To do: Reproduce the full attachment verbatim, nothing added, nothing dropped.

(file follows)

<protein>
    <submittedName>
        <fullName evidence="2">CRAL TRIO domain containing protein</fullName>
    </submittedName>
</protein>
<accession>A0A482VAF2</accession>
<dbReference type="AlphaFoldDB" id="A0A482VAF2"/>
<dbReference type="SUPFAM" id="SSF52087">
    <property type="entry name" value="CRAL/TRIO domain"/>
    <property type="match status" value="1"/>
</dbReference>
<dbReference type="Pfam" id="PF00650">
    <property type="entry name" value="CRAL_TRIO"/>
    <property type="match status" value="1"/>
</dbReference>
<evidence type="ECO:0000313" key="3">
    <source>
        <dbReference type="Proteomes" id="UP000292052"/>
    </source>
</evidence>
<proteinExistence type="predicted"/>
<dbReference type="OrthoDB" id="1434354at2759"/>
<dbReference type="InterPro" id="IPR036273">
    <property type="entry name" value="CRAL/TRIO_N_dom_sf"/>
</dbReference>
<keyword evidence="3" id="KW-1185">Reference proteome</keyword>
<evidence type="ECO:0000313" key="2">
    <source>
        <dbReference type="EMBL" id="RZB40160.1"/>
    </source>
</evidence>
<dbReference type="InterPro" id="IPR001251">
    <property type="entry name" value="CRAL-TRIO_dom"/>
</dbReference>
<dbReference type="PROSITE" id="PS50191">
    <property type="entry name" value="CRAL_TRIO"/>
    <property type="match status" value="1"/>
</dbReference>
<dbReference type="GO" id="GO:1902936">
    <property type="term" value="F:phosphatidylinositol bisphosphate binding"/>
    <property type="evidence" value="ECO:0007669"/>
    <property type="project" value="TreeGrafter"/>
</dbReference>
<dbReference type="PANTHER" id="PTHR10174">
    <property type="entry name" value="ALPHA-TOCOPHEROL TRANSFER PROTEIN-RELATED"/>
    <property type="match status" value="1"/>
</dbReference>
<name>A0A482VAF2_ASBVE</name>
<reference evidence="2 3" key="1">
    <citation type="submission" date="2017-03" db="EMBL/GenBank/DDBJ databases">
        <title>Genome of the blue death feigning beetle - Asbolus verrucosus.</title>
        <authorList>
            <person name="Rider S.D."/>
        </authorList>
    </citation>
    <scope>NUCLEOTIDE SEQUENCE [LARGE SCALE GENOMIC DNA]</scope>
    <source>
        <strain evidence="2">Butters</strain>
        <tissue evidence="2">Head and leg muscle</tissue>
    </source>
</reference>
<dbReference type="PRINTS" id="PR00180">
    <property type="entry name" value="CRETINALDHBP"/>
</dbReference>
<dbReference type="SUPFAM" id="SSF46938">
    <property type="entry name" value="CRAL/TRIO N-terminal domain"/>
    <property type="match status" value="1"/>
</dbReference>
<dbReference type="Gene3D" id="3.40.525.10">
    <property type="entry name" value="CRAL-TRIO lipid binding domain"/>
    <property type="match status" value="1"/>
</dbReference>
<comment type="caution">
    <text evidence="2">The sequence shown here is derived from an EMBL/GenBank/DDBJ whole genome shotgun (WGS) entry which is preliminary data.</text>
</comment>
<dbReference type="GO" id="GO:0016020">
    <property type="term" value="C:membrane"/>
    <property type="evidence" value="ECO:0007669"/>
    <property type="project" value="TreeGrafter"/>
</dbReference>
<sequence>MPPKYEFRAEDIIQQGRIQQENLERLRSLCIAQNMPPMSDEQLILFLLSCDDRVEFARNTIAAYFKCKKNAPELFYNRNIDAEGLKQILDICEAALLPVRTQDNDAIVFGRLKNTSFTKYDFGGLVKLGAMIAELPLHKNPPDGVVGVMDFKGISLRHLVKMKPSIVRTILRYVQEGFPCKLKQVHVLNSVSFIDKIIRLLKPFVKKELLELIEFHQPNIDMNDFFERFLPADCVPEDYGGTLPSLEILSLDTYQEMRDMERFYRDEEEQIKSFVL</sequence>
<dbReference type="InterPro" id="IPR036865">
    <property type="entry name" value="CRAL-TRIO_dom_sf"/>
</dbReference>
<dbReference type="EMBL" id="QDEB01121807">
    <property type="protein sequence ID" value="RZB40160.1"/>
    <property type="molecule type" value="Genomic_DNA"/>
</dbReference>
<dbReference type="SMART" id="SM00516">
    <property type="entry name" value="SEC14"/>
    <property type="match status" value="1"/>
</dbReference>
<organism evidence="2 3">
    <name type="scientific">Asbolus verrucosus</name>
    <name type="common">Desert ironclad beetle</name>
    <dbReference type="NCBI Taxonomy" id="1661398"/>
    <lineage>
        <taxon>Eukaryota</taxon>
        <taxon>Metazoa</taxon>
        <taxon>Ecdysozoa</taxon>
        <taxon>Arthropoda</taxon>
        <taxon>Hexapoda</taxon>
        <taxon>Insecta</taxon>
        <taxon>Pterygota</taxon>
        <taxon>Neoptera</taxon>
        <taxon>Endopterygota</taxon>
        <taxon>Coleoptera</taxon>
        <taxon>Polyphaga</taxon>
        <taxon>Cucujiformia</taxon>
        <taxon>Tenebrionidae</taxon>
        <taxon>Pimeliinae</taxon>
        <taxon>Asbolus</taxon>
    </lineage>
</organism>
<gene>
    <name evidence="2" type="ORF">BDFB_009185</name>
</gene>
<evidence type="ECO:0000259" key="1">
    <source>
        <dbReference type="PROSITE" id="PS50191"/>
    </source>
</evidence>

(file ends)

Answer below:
<protein>
    <submittedName>
        <fullName evidence="2">CRAL TRIO domain containing protein</fullName>
    </submittedName>
</protein>
<accession>A0A482VAF2</accession>
<dbReference type="AlphaFoldDB" id="A0A482VAF2"/>
<dbReference type="SUPFAM" id="SSF52087">
    <property type="entry name" value="CRAL/TRIO domain"/>
    <property type="match status" value="1"/>
</dbReference>
<dbReference type="Pfam" id="PF00650">
    <property type="entry name" value="CRAL_TRIO"/>
    <property type="match status" value="1"/>
</dbReference>
<evidence type="ECO:0000313" key="3">
    <source>
        <dbReference type="Proteomes" id="UP000292052"/>
    </source>
</evidence>
<proteinExistence type="predicted"/>
<dbReference type="OrthoDB" id="1434354at2759"/>
<dbReference type="InterPro" id="IPR036273">
    <property type="entry name" value="CRAL/TRIO_N_dom_sf"/>
</dbReference>
<keyword evidence="3" id="KW-1185">Reference proteome</keyword>
<evidence type="ECO:0000313" key="2">
    <source>
        <dbReference type="EMBL" id="RZB40160.1"/>
    </source>
</evidence>
<dbReference type="InterPro" id="IPR001251">
    <property type="entry name" value="CRAL-TRIO_dom"/>
</dbReference>
<dbReference type="PROSITE" id="PS50191">
    <property type="entry name" value="CRAL_TRIO"/>
    <property type="match status" value="1"/>
</dbReference>
<dbReference type="GO" id="GO:1902936">
    <property type="term" value="F:phosphatidylinositol bisphosphate binding"/>
    <property type="evidence" value="ECO:0007669"/>
    <property type="project" value="TreeGrafter"/>
</dbReference>
<dbReference type="PANTHER" id="PTHR10174">
    <property type="entry name" value="ALPHA-TOCOPHEROL TRANSFER PROTEIN-RELATED"/>
    <property type="match status" value="1"/>
</dbReference>
<name>A0A482VAF2_ASBVE</name>
<reference evidence="2 3" key="1">
    <citation type="submission" date="2017-03" db="EMBL/GenBank/DDBJ databases">
        <title>Genome of the blue death feigning beetle - Asbolus verrucosus.</title>
        <authorList>
            <person name="Rider S.D."/>
        </authorList>
    </citation>
    <scope>NUCLEOTIDE SEQUENCE [LARGE SCALE GENOMIC DNA]</scope>
    <source>
        <strain evidence="2">Butters</strain>
        <tissue evidence="2">Head and leg muscle</tissue>
    </source>
</reference>
<dbReference type="PRINTS" id="PR00180">
    <property type="entry name" value="CRETINALDHBP"/>
</dbReference>
<dbReference type="SUPFAM" id="SSF46938">
    <property type="entry name" value="CRAL/TRIO N-terminal domain"/>
    <property type="match status" value="1"/>
</dbReference>
<dbReference type="Gene3D" id="3.40.525.10">
    <property type="entry name" value="CRAL-TRIO lipid binding domain"/>
    <property type="match status" value="1"/>
</dbReference>
<comment type="caution">
    <text evidence="2">The sequence shown here is derived from an EMBL/GenBank/DDBJ whole genome shotgun (WGS) entry which is preliminary data.</text>
</comment>
<dbReference type="GO" id="GO:0016020">
    <property type="term" value="C:membrane"/>
    <property type="evidence" value="ECO:0007669"/>
    <property type="project" value="TreeGrafter"/>
</dbReference>
<sequence>MPPKYEFRAEDIIQQGRIQQENLERLRSLCIAQNMPPMSDEQLILFLLSCDDRVEFARNTIAAYFKCKKNAPELFYNRNIDAEGLKQILDICEAALLPVRTQDNDAIVFGRLKNTSFTKYDFGGLVKLGAMIAELPLHKNPPDGVVGVMDFKGISLRHLVKMKPSIVRTILRYVQEGFPCKLKQVHVLNSVSFIDKIIRLLKPFVKKELLELIEFHQPNIDMNDFFERFLPADCVPEDYGGTLPSLEILSLDTYQEMRDMERFYRDEEEQIKSFVL</sequence>
<dbReference type="InterPro" id="IPR036865">
    <property type="entry name" value="CRAL-TRIO_dom_sf"/>
</dbReference>
<dbReference type="EMBL" id="QDEB01121807">
    <property type="protein sequence ID" value="RZB40160.1"/>
    <property type="molecule type" value="Genomic_DNA"/>
</dbReference>
<dbReference type="SMART" id="SM00516">
    <property type="entry name" value="SEC14"/>
    <property type="match status" value="1"/>
</dbReference>
<organism evidence="2 3">
    <name type="scientific">Asbolus verrucosus</name>
    <name type="common">Desert ironclad beetle</name>
    <dbReference type="NCBI Taxonomy" id="1661398"/>
    <lineage>
        <taxon>Eukaryota</taxon>
        <taxon>Metazoa</taxon>
        <taxon>Ecdysozoa</taxon>
        <taxon>Arthropoda</taxon>
        <taxon>Hexapoda</taxon>
        <taxon>Insecta</taxon>
        <taxon>Pterygota</taxon>
        <taxon>Neoptera</taxon>
        <taxon>Endopterygota</taxon>
        <taxon>Coleoptera</taxon>
        <taxon>Polyphaga</taxon>
        <taxon>Cucujiformia</taxon>
        <taxon>Tenebrionidae</taxon>
        <taxon>Pimeliinae</taxon>
        <taxon>Asbolus</taxon>
    </lineage>
</organism>
<gene>
    <name evidence="2" type="ORF">BDFB_009185</name>
</gene>
<evidence type="ECO:0000259" key="1">
    <source>
        <dbReference type="PROSITE" id="PS50191"/>
    </source>
</evidence>